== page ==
Thank you for your article, very enlightening. I would also point out that even with my undergrad business degree, and master’s degree, plus culinary degree, I was viewed as no better than any uneducated, inexperienced person they might have hired in a third world country.
Tripe is stomach tissue and trotters are pig’s feet. In America few eat either. Even with a lot of micro-marketing it is hard to think of many micro-markets where these would be important items. Again, for such a well-researched launch one is compelled to shrug one’s shoulders and say they did all the research for show. It is impossible to believe that the researchers came back and said Americans eat lots of tripe and trotters.
It seems nobody listened. Whether to higher ranking American executives, store level employees or the customers themselves.
It is not all bad, but one supplier tells us that as time went by Tesco didn’t get looser; the company got tighter:
Just completed your “treatise” on Fresh and Easy, and enjoyed your completeness and writing style. I follow your comments on most subjects but F&E has been fascinating. We were involved with supplying a lot of the Wild Rocket equipment, and your comments are certainly true. More recently, as they expanded the distribution center (inside), they also expanded security. It is much easier to get into Google manufacturing, than F&E. Anyway, I just wanted to say thanks for your updates on pertinent and often tricky subjects.
Well, security is good when food is concerned so we can give them some props on that one, but were they afraid of someone damaging the food or just paranoid about protecting their innovations?
You would like to believe that a lot will be learned from the demise of Fresh & Easy, but Lee Smith, who serves as Publisher and Editorial Director for Pundit sister publications DELI BUSINESS and CHEESE CONNOISSEUR and also used to work at Kings, reminded us that this is as Yogi Berra said “Déjà vu all over again”:
Just finished reading the Perishable Pundit and I thought it was a good analysis of Fresh & Easy’s failure.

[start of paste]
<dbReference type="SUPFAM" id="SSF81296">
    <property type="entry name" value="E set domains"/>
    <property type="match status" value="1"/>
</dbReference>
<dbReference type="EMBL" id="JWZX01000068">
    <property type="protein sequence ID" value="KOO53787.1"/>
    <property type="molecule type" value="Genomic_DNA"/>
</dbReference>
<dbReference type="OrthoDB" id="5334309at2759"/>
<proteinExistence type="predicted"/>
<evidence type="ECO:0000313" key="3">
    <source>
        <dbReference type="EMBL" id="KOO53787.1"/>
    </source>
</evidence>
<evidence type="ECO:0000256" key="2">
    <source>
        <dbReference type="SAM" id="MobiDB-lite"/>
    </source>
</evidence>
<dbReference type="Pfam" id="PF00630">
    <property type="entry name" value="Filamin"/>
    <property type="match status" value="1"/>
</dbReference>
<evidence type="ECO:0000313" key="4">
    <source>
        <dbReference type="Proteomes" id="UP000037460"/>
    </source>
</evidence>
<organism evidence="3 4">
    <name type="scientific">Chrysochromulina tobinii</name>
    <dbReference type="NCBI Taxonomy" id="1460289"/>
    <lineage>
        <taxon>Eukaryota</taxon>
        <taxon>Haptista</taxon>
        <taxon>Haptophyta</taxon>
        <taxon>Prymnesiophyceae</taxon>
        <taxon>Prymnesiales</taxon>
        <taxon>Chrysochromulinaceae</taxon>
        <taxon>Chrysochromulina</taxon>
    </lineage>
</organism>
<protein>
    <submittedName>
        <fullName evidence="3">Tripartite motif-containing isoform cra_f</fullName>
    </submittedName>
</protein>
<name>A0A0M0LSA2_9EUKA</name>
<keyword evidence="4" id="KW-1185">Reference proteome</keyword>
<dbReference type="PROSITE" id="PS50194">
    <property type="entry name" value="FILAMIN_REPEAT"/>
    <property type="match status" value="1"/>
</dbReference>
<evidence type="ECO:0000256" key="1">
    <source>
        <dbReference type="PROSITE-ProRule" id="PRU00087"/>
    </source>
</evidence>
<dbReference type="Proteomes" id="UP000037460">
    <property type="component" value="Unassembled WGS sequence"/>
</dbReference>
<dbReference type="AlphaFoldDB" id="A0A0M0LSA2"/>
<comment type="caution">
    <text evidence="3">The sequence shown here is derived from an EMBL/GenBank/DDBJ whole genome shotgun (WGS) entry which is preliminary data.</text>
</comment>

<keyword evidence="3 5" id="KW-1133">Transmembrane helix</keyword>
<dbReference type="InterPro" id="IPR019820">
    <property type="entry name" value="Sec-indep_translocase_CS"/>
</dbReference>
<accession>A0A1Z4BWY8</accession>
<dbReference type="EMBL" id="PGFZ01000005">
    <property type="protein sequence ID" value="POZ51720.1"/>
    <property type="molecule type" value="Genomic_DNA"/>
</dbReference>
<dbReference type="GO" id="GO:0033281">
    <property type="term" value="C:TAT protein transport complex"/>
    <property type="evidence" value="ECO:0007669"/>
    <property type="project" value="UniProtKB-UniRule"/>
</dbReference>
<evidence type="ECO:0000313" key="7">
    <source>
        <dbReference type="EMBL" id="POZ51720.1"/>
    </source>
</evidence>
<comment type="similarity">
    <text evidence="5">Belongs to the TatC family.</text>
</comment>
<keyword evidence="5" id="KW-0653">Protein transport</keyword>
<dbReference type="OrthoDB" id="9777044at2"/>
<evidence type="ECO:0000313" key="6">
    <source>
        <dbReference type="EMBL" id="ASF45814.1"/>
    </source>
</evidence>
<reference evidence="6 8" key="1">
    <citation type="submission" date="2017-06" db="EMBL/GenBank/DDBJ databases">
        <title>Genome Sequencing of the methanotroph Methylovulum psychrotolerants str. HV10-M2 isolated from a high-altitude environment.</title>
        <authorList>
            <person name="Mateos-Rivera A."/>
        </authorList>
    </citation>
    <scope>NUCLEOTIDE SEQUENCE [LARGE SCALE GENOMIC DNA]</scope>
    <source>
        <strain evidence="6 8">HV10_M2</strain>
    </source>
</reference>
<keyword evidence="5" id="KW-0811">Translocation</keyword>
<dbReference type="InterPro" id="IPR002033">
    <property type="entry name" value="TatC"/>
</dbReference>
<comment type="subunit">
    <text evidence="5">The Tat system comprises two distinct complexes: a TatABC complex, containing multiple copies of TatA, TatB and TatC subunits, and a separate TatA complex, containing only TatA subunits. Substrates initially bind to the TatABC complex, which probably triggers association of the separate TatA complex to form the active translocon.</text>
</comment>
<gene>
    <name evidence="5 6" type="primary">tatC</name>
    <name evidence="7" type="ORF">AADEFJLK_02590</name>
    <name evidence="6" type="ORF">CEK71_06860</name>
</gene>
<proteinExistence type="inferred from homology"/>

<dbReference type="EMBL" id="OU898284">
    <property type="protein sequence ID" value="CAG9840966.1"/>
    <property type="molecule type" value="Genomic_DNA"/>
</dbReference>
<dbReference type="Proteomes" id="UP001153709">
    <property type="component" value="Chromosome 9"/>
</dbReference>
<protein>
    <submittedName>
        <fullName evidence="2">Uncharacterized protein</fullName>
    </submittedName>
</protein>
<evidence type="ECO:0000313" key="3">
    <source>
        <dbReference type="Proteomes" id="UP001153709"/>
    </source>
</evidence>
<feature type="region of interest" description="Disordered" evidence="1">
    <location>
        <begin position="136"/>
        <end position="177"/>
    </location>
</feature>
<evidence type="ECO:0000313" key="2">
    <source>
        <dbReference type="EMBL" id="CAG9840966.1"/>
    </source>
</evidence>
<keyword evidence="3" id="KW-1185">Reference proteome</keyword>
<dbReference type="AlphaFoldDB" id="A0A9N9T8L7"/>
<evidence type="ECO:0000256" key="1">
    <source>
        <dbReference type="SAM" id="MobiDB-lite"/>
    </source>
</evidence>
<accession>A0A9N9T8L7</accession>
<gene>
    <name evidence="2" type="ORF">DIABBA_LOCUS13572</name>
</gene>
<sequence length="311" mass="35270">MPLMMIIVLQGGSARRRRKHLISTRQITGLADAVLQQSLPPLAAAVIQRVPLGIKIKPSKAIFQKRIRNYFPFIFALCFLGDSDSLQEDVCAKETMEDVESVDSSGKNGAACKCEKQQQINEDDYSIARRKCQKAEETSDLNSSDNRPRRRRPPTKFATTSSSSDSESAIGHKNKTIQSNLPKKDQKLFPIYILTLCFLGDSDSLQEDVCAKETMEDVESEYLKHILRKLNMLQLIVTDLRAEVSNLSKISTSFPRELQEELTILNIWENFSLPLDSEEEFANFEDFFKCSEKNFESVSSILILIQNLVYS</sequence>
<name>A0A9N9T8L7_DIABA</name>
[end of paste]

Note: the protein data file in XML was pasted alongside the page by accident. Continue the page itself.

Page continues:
I remember when Marks & Spencer bought Kings and they thought American deli salads were terrible and changed the recipes.
They thought American cookies were too sweet and switched high end cookies to British biscuits.
They stopped delis from making their own roast beef, baked ham and roasted turkey and moved to brand name cold cuts, losing their competitive uniqueness.
It’s not hard to understand why Americans went to other supermarkets to buy what they liked, not what M&S wanted to sell. I remember the “new” Kings executives making fun of the way Americans do things at industry conferences.
Although they kept Kings’ key supermarket executives, their wings were clipped. Back in the good old days, on occasion, deli department sales exceeded produce sales. Deli departments often did over $100,000 per store per week. Those days gradually faded away.
Edna St. Vincent Millay was among the first women to receive the Pulitzer Prize for poetry. She advised that “It is not true that life is one damn thing after another. It's the same damn thing over and over.” Which is pretty much what seems to have happened here.
Of course Karl Marx had a different take: "Hegel remarks somewhere that all great, world-historical facts and personages occur, as it were, twice. He has forgotten to add: the first time as tragedy, the second as farce."